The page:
1. 26602.033577
    spective. As a consequence of the perspectival nature of perception, when we perceive, say, a circular coin from different angles, there is a respect in which the coin looks circular throughout, but also a respect in which the coin's appearance changes. More generally, perception of shape and size properties has both a constant aspect—an aspect that remains stable across changes in perspective—and a perspectival aspect—an aspect that changes depending on one's perspective on the object. How should we account for the perspectival aspect of spatial perception? We present a framework within which to discuss the perspectival aspect of perception and put forward three desiderata that any account of the perspectival aspect of perception should satisfy. We discuss views on which the perspectival aspect of perception is analyzed in terms of constitutively mind‐dependent appearance properties as well as views on which the perspectival aspect of perception is analyzed in terms of representations of mind‐independent perspectival properties.
    Found 7 hours, 23 minutes ago on PhilPapers
  2. 207736.033623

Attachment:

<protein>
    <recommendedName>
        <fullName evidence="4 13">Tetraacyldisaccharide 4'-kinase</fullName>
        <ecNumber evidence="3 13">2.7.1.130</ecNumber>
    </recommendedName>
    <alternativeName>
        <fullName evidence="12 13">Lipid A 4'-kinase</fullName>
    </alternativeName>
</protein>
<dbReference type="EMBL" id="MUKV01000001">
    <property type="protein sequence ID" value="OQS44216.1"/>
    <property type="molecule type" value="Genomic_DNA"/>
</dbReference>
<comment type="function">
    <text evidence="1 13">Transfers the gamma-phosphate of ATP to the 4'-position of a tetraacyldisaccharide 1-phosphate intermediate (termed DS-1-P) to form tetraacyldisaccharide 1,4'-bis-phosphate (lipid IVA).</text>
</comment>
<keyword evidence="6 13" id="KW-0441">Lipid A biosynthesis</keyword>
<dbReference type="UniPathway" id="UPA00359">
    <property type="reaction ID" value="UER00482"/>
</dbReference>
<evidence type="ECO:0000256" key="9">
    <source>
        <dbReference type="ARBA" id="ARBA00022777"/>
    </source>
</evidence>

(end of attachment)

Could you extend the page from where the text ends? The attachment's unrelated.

I will defend two claims. First, Schaffer's priority monism is in tension with many research programs in quantum gravity. Second, priority monism can be modified into a view more amenable to this physics. The first claim is grounded in the fact that promising approaches to quantum gravity such as loop quantum gravity or string theory deny the fundamental reality of spacetime. Since fundamental spacetime plays an important role in Schaffer's priority monism by being identified with the fundamental structure, namely the cosmos, the disappearance of spacetime in these views might undermine classical priority monism. My second claim is that priority monism can avoid this issue with two moves: first, in dropping one of its core assumption, namely that the fundamental structure is spatio-temporal, second, by identifying the connection between the nonspatio-temporal structure and the derivative spatio-temporal structure with mereological composition.